Figure 10 indicates the detection rates of our successful movement and collision classifier. For each number of datapoints (K) we compute a confusion matrix through k-fold cross-validation as described in the Offline Learning of Class Representations Section. The detection rate for a successful movement is calculated by the True-Positive-Rate and the detection rate for a collision by the False-Positive-Rate of the confusion matrix. We give a confusion matrix example for K = 20 in Figure 10. While the detection rate increases with the number of datapoints, it starts stagnating once it exceeds 20 datapoints per sample. Therefore, we chose K = 20 in our setup achieving collision and successful movement detection rates of greater 85%. This setup is a fair trade-off between detection rate and computational effort. Our microcontroller has to store 20·20·2 Bytes, assuming a 16-bit unsigned integer for each magnetic field measurement and not applying a warping window which otherwise decreased the memory requirement to 20·W·2 Bytes. HoverBot’s microcontroller (Atmel SAMD21E16) comes with 8 kB SRAM which comfortably meets the memory requirements of our classification method.
Figure 10. Downsampling. This graph shows the effect of downsampling on the classifier’s detection rate. The detection rate exponentially increases until it starts stagnating once it exceeds 20 datapoints per sample. In the bottom right corner of this figure, we show an example of the confusion matrix for 20 datapoints. Confusion matrix legend: TP: True Positive, FN: False Negative, FP: False Positive, TN: True Negative, TPR: True Positive Ratio, FPR:False Positive Ratio.
This work combines two rather unrelated research fields, the fields of signal processing and swarm robotics. The signal processing techniques were specifically adapted to operate on low-cost hardware. We introduced a warping window and a downsampling method to reduce the classifier’s time- and space-complexity. We discuss the impact of downsampling on time varying signals in Section 5.1. We hope that our work encourages other swarm roboticists to reanalyse the sensing capabilities of their robots. The requirements and limitations of our approach are discussed in Sections 5.2 and 5.3. There might be an advantage of adding dedicated general purpose integrated circuits (IC) or Field Programmable Gate Arrays (FPGAs) to robot designs to process sensor data on the side to augment a robot’s sensing capabilities. The advantages and disadvantages of specialized sensory is discussed in Section 5.4.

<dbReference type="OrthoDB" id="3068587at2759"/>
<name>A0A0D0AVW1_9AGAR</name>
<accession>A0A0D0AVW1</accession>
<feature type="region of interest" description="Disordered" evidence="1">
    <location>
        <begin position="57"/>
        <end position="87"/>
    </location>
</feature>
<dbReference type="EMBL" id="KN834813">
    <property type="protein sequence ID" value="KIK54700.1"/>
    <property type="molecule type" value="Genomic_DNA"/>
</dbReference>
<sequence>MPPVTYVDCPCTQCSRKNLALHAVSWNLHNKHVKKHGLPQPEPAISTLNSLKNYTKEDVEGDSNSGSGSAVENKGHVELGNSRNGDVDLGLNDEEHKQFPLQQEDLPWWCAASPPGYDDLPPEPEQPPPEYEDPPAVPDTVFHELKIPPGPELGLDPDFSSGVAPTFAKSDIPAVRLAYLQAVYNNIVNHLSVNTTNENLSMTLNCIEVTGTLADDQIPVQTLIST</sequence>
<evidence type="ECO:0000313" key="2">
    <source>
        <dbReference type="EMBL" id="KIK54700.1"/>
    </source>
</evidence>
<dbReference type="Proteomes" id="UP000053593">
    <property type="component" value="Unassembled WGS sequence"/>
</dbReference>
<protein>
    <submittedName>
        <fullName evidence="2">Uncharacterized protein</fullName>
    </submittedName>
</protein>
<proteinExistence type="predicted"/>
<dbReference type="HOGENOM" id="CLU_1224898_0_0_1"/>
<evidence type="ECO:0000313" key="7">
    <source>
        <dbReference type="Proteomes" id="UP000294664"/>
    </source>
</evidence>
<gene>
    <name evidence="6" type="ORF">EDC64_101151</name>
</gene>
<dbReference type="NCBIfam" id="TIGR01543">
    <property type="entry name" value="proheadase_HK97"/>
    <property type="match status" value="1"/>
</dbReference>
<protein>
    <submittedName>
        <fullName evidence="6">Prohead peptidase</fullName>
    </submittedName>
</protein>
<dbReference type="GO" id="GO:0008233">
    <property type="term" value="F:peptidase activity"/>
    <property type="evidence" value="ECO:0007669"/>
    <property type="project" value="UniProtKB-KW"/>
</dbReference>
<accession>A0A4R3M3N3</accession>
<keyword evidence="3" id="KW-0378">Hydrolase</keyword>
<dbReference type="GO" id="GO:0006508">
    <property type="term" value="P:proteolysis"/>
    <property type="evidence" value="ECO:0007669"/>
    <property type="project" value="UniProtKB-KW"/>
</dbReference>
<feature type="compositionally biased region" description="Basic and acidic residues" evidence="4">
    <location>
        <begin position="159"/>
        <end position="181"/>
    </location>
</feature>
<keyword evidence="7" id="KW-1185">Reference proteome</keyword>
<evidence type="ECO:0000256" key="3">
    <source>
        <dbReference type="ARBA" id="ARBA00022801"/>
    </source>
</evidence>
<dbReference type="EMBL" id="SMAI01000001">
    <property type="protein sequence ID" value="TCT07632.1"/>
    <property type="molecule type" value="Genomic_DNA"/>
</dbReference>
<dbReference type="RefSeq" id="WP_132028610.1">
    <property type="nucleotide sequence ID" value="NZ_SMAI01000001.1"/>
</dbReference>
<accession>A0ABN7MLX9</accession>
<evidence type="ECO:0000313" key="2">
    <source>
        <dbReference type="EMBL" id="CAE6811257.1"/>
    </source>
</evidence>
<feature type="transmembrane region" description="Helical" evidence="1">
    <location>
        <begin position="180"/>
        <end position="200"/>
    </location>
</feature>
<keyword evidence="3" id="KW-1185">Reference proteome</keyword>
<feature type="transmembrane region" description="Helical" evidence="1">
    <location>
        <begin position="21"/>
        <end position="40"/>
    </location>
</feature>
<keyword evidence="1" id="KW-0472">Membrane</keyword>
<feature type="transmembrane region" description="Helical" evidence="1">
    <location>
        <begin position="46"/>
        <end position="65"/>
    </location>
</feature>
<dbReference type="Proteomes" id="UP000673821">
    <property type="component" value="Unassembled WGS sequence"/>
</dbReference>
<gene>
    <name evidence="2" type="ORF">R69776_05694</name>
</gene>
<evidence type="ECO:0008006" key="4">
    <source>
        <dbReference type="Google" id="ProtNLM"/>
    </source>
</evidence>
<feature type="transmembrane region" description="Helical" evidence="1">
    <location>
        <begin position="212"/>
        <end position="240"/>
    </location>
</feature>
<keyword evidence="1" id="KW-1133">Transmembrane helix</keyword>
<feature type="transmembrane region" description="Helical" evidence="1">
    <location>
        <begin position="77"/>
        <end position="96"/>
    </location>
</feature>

Our downsampling method decreases a signal’s length to a number of averaged datapoints. HoverBot’s magnetic field profiles for successful movement and collision are simple. The profiles do not contain high frequency features, hence downsampling only had a limited impact on our classifier’s detection rate. Classifiers built upon more complicated time-variant data are expected to be more heavily influenced by our downsampling method.
5.2. Applicability to Other Systems
This study has demonstrated how time sequence classification can be used to measure several measurands with a single sensor. Our method’s applicability is dependent on signatures, unique measurement profiles that can be associated to specific measurands. Although we have not applied time sequence classification to other sensors or robots, we argue that it is generally applicable if the signature (i) contains time varying measurements (ii) is systematically reoccurring and (iii) is distinctly different to other signatures.
Please find an analysis of suitable sensors, a generalised concept about signatures, and hypothetical examples of our approach in the Appendix.
HoverBot’s discrete movement helped the discovery that signatures can be used to measure several measurands with a single sensor. If HoverBot’s movement was continuous, we could still chop the measurements into the measurement profiles shown in Figure 5, since any continuous movement can be regarded as a finite number of discrete movements with an infinitely small time difference in between them. However, our signatures are constrained to HoverBot’s movement behaviour. HoverBot moves on a grid in Manhattan geometry which ensures that it measures a reoccurring magnetic field pattern. Other movement geometries such as continuous movements in arbitrary directions would impact our signatures and hence the time sequence classification.
5.4. Multifunctional Sensing vs Specialised Sensory